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What Food (in)Security Sounds Like
Interview instructions and questions are from the U.S. CDC’s (Centers
for Disease Control and Prevention’s) National Health Interview Survey
CDC Field Representative
These next questions are about whether
you were always able to afford the food you needed
in the last 30 days. I’m going to read you several
statements people have made about their food
situation. For these statements, please tell me
whether the statement was often true,
sometimes true, or never true
1. I worried whether my food would run out before I got money to buy more.
Was that often true, sometimes true, or never true for you in the last 30 days?
Lying belly-down in the shadow of my grandfather’s recliner,
I am five, 1974, reading aloud as I flip a picture book’s pages—
last corner of peanut butter and jelly on a napkin beside me.
2. The food that I bought just didn’t
last, and I didn’t have money to get more.
Was that often true, sometimes true, or
Pop peers over his paper, sets down
his pipe. His fingers, slender, extract from his wallet
a square of newsprint, smooth open its feathered folds.
An old verse, his persistent admonition,
roughs the air in his familiar timbre. I
chew, listen—napkin empty in the bowl of my palm:
I must not throw upon the floor
The crust I cannot eat
For many little hungry ones
Would think it quite a treat
3. I couldn’t
afford to eat balanced meals.
Was that often
If all three responses above were “Never true” then skip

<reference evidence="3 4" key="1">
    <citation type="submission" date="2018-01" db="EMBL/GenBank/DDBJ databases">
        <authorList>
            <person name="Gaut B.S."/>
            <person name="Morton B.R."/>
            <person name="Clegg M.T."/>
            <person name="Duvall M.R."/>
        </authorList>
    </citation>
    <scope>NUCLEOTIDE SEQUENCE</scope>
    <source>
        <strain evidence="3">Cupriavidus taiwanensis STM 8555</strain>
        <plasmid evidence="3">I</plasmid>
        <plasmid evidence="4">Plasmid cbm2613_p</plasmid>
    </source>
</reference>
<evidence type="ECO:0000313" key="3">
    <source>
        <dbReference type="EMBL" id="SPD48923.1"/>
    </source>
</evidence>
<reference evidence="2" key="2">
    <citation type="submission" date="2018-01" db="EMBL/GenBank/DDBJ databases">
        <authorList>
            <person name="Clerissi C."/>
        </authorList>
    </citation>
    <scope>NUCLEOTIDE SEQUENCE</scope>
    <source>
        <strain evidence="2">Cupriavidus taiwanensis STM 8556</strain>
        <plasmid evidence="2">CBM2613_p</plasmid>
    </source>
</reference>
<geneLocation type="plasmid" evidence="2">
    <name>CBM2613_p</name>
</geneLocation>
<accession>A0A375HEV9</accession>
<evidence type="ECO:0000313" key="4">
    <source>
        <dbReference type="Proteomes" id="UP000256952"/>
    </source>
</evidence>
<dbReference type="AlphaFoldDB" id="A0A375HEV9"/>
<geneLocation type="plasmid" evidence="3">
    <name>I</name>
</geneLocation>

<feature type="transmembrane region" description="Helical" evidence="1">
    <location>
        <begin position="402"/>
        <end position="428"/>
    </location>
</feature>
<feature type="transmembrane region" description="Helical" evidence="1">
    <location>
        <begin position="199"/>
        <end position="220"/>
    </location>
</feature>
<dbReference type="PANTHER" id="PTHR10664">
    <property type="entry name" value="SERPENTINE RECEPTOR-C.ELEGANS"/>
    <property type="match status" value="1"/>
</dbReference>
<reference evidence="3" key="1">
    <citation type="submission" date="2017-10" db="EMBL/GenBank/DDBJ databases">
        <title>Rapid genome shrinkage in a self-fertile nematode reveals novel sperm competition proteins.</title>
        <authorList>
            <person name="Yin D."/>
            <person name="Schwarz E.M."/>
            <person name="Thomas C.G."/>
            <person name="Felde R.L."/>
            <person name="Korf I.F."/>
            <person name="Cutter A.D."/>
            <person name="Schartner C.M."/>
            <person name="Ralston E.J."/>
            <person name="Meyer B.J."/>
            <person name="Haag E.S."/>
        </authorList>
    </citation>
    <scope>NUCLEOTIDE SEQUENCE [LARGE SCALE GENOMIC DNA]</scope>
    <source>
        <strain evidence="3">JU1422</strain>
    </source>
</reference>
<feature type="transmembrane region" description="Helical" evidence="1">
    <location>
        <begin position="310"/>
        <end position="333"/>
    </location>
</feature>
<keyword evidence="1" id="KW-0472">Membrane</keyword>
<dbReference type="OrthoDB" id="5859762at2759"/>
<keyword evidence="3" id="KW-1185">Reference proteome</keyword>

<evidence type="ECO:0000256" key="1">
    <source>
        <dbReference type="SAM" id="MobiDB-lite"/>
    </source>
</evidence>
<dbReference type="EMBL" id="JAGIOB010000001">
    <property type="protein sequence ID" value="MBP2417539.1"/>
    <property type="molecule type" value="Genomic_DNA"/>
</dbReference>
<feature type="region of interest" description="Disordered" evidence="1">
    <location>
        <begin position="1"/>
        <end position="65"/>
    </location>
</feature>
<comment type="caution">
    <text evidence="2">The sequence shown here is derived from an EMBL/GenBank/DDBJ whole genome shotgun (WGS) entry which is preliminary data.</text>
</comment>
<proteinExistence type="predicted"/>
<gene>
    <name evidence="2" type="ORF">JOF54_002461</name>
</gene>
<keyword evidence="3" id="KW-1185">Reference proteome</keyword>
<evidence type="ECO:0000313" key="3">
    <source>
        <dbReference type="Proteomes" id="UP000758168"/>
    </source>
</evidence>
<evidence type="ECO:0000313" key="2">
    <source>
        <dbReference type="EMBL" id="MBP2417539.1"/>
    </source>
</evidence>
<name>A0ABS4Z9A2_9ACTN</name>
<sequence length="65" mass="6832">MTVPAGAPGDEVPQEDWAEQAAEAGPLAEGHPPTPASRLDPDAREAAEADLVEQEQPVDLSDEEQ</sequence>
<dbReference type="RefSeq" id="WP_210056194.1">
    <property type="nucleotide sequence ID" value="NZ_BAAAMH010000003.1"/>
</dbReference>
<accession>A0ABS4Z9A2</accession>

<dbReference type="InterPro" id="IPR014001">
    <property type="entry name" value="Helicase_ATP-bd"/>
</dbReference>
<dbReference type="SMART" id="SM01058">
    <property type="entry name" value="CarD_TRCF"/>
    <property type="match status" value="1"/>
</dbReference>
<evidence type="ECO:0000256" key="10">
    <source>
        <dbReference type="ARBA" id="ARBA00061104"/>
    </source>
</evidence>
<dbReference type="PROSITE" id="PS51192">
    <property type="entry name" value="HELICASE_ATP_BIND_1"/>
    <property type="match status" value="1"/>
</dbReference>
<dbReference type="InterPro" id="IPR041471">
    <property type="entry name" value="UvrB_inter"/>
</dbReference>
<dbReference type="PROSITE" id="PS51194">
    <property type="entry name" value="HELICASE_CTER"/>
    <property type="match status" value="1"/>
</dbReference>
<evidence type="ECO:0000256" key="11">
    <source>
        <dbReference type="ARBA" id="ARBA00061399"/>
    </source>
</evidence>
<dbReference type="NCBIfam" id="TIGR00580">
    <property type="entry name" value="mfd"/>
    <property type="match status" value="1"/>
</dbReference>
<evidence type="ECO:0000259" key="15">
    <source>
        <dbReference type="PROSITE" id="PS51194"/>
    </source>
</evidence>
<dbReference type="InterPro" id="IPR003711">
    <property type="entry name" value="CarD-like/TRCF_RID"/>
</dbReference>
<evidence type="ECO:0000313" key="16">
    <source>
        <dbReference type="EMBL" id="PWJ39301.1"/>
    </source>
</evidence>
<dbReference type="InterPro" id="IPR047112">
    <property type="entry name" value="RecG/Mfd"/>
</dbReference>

the following questions:
(In the last 30 days, did you ever cut
the size of your meals or skip meals
because there wasn’t enough money
(Were you ever hungry
My parents labor very hard
To get me wholesome food
Then I must never waste a bit
That would do others good
because there wasn’t enough
money for food?)
(Did you ever not eat
for a whole
because there wasn’t enough money for
* * *
Poem excerpted is “The Crust of Bread” by an anonymous author. It was printed in newspapers and in various books including The Home Book of Verse for Young Folks. Ed. Burton Egbert Stevenson. NY: Henry Holt, 1915.
Wendy DeGroat’s poetry has appeared Raleigh Review, Rogue Agent Journal, Rust + Moth, Common-place, Mslexia, and other publications. Her chapbook Beautiful Machinery was published by Headmistress Press in 2016, and she recently finished a documentary poetry manuscript about Grace Arents, a Progressive-era philanthropist and educator, and Grace’s companion, Mary Garland Smith. Wendy is a librarian in Richmond, Virginia, where she also teaches writing and curates poetryriver.org. Her grandfather, a farmer and mechanic who grew up during America’s Great Depression, first taught her about hunger. Later, a trip to Honduras with Heifer International introduced her to the role of agricultural practices and community empowerment in addressing hunger.
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